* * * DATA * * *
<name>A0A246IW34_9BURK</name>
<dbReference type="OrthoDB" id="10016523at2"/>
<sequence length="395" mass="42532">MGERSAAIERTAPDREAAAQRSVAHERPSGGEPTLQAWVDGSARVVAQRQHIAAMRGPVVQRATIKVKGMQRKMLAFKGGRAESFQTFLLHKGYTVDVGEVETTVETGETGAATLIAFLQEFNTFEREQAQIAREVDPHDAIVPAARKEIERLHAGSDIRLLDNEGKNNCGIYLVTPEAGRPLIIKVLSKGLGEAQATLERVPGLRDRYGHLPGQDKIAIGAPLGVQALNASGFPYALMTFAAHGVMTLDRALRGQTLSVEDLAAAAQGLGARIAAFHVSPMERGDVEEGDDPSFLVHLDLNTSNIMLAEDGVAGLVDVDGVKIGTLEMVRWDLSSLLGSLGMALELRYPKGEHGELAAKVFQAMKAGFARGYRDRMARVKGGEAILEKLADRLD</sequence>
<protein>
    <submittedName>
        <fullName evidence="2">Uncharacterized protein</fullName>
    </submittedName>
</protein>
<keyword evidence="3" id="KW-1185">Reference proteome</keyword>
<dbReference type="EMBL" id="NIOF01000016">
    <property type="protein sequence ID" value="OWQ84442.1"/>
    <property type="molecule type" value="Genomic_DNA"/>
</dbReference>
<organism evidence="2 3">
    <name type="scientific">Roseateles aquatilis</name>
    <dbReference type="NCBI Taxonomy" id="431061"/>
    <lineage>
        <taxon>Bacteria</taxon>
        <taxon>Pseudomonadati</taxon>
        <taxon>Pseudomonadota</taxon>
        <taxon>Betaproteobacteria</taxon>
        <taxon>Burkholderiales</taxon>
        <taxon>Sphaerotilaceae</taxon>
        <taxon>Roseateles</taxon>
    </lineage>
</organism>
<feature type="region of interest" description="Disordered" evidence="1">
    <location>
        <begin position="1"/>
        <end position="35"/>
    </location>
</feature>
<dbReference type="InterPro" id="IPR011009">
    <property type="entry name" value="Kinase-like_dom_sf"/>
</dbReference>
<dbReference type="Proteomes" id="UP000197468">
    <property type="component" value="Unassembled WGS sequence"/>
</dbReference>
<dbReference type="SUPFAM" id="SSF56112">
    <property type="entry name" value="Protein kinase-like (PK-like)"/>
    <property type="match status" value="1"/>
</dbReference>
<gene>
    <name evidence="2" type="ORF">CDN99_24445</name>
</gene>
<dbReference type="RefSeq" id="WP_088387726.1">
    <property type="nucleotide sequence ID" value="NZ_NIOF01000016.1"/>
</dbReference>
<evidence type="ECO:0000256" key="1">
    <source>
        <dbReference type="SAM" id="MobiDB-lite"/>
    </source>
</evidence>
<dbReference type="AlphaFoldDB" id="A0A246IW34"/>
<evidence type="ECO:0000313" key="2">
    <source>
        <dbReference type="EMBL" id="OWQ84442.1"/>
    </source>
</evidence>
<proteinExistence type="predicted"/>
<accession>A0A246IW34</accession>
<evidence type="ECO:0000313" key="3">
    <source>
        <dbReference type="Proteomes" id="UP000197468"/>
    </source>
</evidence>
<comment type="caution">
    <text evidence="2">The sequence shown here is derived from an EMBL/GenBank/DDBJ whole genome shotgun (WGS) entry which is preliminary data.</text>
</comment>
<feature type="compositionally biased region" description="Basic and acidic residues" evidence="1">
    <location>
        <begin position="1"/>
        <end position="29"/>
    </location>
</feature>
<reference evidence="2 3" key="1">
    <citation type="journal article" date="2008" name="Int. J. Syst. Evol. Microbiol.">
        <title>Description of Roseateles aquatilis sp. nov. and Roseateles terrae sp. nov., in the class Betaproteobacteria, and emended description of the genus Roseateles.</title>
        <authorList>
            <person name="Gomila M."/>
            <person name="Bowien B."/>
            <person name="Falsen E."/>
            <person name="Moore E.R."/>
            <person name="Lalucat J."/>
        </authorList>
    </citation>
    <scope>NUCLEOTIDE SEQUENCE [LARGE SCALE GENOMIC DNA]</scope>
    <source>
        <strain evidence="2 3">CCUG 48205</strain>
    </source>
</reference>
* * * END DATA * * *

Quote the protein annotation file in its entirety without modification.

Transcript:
<name>A0A246IW34_9BURK</name>
<dbReference type="OrthoDB" id="10016523at2"/>
<sequence length="395" mass="42532">MGERSAAIERTAPDREAAAQRSVAHERPSGGEPTLQAWVDGSARVVAQRQHIAAMRGPVVQRATIKVKGMQRKMLAFKGGRAESFQTFLLHKGYTVDVGEVETTVETGETGAATLIAFLQEFNTFEREQAQIAREVDPHDAIVPAARKEIERLHAGSDIRLLDNEGKNNCGIYLVTPEAGRPLIIKVLSKGLGEAQATLERVPGLRDRYGHLPGQDKIAIGAPLGVQALNASGFPYALMTFAAHGVMTLDRALRGQTLSVEDLAAAAQGLGARIAAFHVSPMERGDVEEGDDPSFLVHLDLNTSNIMLAEDGVAGLVDVDGVKIGTLEMVRWDLSSLLGSLGMALELRYPKGEHGELAAKVFQAMKAGFARGYRDRMARVKGGEAILEKLADRLD</sequence>
<protein>
    <submittedName>
        <fullName evidence="2">Uncharacterized protein</fullName>
    </submittedName>
</protein>
<keyword evidence="3" id="KW-1185">Reference proteome</keyword>
<dbReference type="EMBL" id="NIOF01000016">
    <property type="protein sequence ID" value="OWQ84442.1"/>
    <property type="molecule type" value="Genomic_DNA"/>
</dbReference>
<organism evidence="2 3">
    <name type="scientific">Roseateles aquatilis</name>
    <dbReference type="NCBI Taxonomy" id="431061"/>
    <lineage>
        <taxon>Bacteria</taxon>
        <taxon>Pseudomonadati</taxon>
        <taxon>Pseudomonadota</taxon>
        <taxon>Betaproteobacteria</taxon>
        <taxon>Burkholderiales</taxon>
        <taxon>Sphaerotilaceae</taxon>
        <taxon>Roseateles</taxon>
    </lineage>
</organism>
<feature type="region of interest" description="Disordered" evidence="1">
    <location>
        <begin position="1"/>
        <end position="35"/>
    </location>
</feature>
<dbReference type="InterPro" id="IPR011009">
    <property type="entry name" value="Kinase-like_dom_sf"/>
</dbReference>
<dbReference type="Proteomes" id="UP000197468">
    <property type="component" value="Unassembled WGS sequence"/>
</dbReference>
<dbReference type="SUPFAM" id="SSF56112">
    <property type="entry name" value="Protein kinase-like (PK-like)"/>
    <property type="match status" value="1"/>
</dbReference>
<gene>
    <name evidence="2" type="ORF">CDN99_24445</name>
</gene>
<dbReference type="RefSeq" id="WP_088387726.1">
    <property type="nucleotide sequence ID" value="NZ_NIOF01000016.1"/>
</dbReference>
<evidence type="ECO:0000256" key="1">
    <source>
        <dbReference type="SAM" id="MobiDB-lite"/>
    </source>
</evidence>
<dbReference type="AlphaFoldDB" id="A0A246IW34"/>
<evidence type="ECO:0000313" key="2">
    <source>
        <dbReference type="EMBL" id="OWQ84442.1"/>
    </source>
</evidence>
<proteinExistence type="predicted"/>
<accession>A0A246IW34</accession>
<evidence type="ECO:0000313" key="3">
    <source>
        <dbReference type="Proteomes" id="UP000197468"/>
    </source>
</evidence>
<comment type="caution">
    <text evidence="2">The sequence shown here is derived from an EMBL/GenBank/DDBJ whole genome shotgun (WGS) entry which is preliminary data.</text>
</comment>
<feature type="compositionally biased region" description="Basic and acidic residues" evidence="1">
    <location>
        <begin position="1"/>
        <end position="29"/>
    </location>
</feature>
<reference evidence="2 3" key="1">
    <citation type="journal article" date="2008" name="Int. J. Syst. Evol. Microbiol.">
        <title>Description of Roseateles aquatilis sp. nov. and Roseateles terrae sp. nov., in the class Betaproteobacteria, and emended description of the genus Roseateles.</title>
        <authorList>
            <person name="Gomila M."/>
            <person name="Bowien B."/>
            <person name="Falsen E."/>
            <person name="Moore E.R."/>
            <person name="Lalucat J."/>
        </authorList>
    </citation>
    <scope>NUCLEOTIDE SEQUENCE [LARGE SCALE GENOMIC DNA]</scope>
    <source>
        <strain evidence="2 3">CCUG 48205</strain>
    </source>
</reference>